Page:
Authentic Eagles: Riley Davis On Being Average

As Boston College students, it can be tempting to hide our struggles in the constant quest to appear perfect. Embracing our truths can help us to understand ourselves and experience the world around us as genuinely as possible. Authentic Eagles is a series that gives a voice to the people who have experienced firsthand the trials and tribulations of being one’s authentic self at BC.

Riley Davis, A&S ’14

As a senior in high school, I found myself writing what appeared to be a “defense of average” for my college essay. I’ll spare the details of its content, because then I’ll have to start writing a “defense of the extremely lame, cringe-worthy metaphor” (please see me for more info if interested), but for me it was the best way to explain who I was. Unlike so many others at my high school, I wasn’t a 3-season athlete, hadn’t spent a summer volunteering across the world, and wasn’t a member of several clubs (I’m pretty sure Spanish honors society only counts as one). In a crowd of what I thought to be over-achieving peers, I felt absurdly average.

This left me with very little to write about. My resume was beyond pitiful and, at the time, I hadn’t been west of Kentucky. At the risk of embarrassment, I have to say this process was met with an inordinate amount of tears. The pressure to write about what set me apart gave life to the struggle that is my average existence.

Looking back, I realized that I had been dealing with my fear of averageness for a long time. I spent a good chunk of elementary school crying my way through a cursive booklet that was cruelly and ironically titled Handwriting Without Tears, because my 3rd grade dexterity couldn’t match the computer-manufactured text. I wanted to be perfect, I wanted to excel, and I wanted my achievements to set me apart from my other chicken-scratch producing classmates. Thanks to the tear-stained pages of bleeding ink, that was clearly not going to happen.

As we all know, middle school is irrelevant, but high school was much of the same. I was determined to find my niche, to discover what it was that I was really good at. But I was at a loss. I was smart and moderately athletically gifted, but I was competing with a class of 800 other students. It was inevitable that there was another student out there that was smarter, more creative, and more driven than I was who had accomplished more at the age of 16 than most people do by their 30s.

When I arrived at Boston College, I was determined to finally get involved. The Student Involvement Fair was filled with tables of opportunities, so it seemed reasonably impossible that I would leave empty handed. However, though I entertained the idea of attending some club meetings for a few weeks, nothing seemed to stick. Although the Italian Club continues to pique my interest with colorful emails regarding pasta dinners, I never found anything that fit. Thankfully, over the next couple of years, BC distracted me with its rigorous academics, allowing me to forget how little I was doing outside of class. It seemed crazy to me that other students could go to class, do their work and still have time for practice or meetings unrelated to school. Truthfully, I was happy to have a little spare time on my hands.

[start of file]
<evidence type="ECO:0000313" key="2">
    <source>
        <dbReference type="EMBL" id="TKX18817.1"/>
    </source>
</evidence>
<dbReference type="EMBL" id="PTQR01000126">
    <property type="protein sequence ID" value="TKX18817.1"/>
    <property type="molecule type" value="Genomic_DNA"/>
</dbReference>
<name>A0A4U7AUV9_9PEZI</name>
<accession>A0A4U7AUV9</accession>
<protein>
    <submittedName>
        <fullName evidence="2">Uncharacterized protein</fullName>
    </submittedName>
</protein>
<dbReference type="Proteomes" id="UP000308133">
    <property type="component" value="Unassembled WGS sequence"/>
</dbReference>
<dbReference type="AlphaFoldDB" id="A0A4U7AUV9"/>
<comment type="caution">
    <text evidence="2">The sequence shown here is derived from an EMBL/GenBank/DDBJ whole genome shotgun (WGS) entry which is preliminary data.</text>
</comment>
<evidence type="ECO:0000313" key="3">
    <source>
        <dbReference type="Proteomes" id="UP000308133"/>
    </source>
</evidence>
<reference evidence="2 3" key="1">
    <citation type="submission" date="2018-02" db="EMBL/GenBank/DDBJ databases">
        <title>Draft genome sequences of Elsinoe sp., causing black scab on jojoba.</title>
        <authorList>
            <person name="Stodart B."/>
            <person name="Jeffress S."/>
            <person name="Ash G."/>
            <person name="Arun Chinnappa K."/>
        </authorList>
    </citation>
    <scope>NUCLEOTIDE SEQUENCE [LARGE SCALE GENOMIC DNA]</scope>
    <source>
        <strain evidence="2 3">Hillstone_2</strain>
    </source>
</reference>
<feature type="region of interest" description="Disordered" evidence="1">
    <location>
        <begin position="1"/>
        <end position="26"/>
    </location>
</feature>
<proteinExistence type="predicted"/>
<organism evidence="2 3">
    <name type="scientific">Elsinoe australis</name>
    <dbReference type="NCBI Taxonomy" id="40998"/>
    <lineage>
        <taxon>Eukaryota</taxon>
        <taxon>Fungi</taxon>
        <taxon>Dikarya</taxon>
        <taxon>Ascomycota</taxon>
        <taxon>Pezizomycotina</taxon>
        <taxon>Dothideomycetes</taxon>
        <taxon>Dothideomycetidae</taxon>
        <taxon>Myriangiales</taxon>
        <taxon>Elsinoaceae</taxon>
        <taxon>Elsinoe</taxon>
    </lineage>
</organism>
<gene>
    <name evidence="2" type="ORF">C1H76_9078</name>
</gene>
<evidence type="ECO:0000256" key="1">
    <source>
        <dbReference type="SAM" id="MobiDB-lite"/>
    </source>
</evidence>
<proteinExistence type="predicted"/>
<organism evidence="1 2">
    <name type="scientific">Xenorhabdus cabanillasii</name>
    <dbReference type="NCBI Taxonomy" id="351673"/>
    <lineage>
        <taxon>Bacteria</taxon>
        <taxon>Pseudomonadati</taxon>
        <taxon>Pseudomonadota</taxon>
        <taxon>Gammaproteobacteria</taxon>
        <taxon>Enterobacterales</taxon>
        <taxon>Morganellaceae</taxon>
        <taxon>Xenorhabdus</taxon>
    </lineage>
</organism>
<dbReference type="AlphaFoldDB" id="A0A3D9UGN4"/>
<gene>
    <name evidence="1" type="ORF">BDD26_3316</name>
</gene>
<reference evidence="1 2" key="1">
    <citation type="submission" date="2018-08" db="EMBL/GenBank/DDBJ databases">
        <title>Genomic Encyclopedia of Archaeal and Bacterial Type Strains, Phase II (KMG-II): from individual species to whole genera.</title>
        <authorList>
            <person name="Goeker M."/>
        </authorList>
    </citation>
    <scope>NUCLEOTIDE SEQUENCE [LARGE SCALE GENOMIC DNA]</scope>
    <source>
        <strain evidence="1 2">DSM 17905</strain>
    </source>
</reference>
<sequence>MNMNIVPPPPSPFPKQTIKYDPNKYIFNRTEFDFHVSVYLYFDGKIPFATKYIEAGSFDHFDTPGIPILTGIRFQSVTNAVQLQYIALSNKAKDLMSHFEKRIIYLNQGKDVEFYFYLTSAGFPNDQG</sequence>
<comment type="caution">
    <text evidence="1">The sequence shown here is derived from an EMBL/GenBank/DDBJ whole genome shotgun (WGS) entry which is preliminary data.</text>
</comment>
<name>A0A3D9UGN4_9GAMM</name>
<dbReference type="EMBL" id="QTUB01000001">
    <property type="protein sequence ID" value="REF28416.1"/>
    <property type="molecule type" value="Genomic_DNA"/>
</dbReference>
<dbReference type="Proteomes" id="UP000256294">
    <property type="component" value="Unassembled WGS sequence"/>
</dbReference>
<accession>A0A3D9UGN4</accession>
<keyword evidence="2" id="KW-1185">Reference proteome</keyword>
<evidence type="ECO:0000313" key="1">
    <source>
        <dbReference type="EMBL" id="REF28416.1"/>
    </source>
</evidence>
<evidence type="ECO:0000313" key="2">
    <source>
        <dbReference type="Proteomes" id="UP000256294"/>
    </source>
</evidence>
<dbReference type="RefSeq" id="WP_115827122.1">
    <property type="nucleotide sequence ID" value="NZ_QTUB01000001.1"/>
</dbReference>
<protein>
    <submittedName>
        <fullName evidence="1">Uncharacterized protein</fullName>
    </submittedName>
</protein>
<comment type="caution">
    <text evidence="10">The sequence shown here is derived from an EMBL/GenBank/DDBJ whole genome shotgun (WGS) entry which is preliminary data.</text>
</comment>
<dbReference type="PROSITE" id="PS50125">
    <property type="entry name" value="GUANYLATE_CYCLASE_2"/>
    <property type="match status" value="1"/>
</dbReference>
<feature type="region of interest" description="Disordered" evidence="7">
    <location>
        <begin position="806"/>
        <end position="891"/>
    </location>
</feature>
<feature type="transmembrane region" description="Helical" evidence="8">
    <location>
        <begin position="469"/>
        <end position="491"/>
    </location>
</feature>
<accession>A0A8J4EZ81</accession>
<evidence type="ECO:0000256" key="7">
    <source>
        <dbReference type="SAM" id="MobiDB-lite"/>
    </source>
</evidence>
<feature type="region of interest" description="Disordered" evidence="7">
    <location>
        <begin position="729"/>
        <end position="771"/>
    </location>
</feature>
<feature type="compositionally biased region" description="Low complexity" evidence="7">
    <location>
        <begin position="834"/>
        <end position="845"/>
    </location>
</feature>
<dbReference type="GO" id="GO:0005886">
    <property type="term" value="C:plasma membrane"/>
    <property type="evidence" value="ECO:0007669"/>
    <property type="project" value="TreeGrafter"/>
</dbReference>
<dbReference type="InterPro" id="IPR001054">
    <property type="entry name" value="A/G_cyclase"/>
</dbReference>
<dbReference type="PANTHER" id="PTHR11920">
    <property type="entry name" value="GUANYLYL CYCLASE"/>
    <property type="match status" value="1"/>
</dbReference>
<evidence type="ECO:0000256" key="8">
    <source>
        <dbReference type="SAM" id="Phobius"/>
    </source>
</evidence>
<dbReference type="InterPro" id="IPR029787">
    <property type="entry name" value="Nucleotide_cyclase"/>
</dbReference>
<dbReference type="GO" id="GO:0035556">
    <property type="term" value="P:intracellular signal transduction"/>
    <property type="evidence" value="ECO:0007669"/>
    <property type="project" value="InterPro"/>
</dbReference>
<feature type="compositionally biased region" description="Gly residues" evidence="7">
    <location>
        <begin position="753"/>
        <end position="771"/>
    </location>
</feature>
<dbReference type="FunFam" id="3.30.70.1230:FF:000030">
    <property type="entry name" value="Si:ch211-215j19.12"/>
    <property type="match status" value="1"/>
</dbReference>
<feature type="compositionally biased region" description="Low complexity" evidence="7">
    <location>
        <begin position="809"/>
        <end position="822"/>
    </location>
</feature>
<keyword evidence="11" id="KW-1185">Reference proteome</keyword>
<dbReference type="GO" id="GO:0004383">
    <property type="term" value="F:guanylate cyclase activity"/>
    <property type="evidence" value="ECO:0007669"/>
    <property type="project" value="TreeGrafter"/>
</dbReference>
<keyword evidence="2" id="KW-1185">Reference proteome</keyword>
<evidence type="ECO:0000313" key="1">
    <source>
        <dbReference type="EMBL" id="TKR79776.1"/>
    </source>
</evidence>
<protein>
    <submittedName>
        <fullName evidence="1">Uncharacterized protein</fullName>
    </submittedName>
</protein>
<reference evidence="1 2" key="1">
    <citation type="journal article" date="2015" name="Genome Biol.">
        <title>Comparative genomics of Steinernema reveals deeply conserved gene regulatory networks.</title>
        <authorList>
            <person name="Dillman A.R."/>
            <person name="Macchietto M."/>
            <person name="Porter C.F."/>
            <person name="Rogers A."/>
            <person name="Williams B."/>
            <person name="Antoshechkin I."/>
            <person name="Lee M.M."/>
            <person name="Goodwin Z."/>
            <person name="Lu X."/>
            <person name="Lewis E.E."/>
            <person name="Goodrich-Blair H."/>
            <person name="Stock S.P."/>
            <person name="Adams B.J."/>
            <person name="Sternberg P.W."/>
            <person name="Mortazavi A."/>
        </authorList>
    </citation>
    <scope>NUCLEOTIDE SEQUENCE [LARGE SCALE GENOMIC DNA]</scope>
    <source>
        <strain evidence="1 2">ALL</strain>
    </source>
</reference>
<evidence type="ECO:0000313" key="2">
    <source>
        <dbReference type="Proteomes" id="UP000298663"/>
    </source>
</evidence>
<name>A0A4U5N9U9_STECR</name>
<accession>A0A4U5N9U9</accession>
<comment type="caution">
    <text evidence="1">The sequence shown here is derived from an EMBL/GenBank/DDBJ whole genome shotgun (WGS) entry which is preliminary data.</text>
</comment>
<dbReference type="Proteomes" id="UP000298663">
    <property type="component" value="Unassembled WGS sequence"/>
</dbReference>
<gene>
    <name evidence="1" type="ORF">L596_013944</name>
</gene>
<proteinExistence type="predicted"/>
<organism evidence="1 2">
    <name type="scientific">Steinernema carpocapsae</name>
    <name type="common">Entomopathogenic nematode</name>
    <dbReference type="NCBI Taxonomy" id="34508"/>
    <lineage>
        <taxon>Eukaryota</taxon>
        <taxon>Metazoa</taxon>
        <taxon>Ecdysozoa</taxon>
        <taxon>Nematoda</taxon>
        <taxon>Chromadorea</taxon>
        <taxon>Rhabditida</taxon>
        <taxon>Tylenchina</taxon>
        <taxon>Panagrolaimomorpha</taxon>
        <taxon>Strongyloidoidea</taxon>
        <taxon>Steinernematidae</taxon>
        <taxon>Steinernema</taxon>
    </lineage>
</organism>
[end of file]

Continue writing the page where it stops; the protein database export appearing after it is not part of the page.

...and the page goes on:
But even now as a senior in college, I still get wrapped up in this idea that I haven’t set myself apart as being specifically gifted, talented, or passionate about anything in particular. In one of my classes during syllabus week, we each had to stand up and share something unique about ourselves, and I found myself drawing a blank. The girl before me proudly stated that she had high hopes of becoming an oncologist, and I promptly stood up and said, “I hate birds.” Needless to say I made an abundance of friends that day and the teacher was mesmerized by my pluck, but I was still concerned that this was the only thing I could come up with.

This in-class incident ended up having a surprisingly serious impact. I was beginning to think about the possibility of applying for jobs and I was working on identifying and defining my unique strengths and skills. Because “hatred of birds” was unlikely to get me hired, I was right back where I was senior year of high school. From the beginning of high school to the end of college, we feel the looming pressure of the resume. What can I do, what can I participate in, what can I achieve that will help me stand out and improve my resume?

Somewhere along the way, though, I decided that it was ok to be average. Without the busyness of running around from meeting to meeting, or practicing sports with my various squadrons, I’ve had time to figure out who I am as a person and what I really enjoy. Without being attached to a specific label regarding what group, sport, or interest I participate in, I’ve had the chance to just be me. I would never take back the two hours I spent on YouTube attempting to learn how to moonwalk. I cherish the days that I woke up watching Lost and went to bed the same way. And the moments I remember are the ones where I was laughing so hard with my friends and family that I was not only in physical pain, but was crying inconsolably. To me, these are the moments that have shaped me.

Being “average” has given me the opportunity to discover who I am as a person and as a friend, and to explore a full-range of interests, even if those interests are Parks and Recreation and The Shins. And that’s what I realized. My resume and my accomplishments don’t define me. I’m a crossword fanatic and an avid Jeopardy watcher, I like to draw my own comics and sing and do impressions that are much better than people say they are. I’m a part-time moonwalker, and a full-time friend. And although these qualities might not look great on a resume, they have value.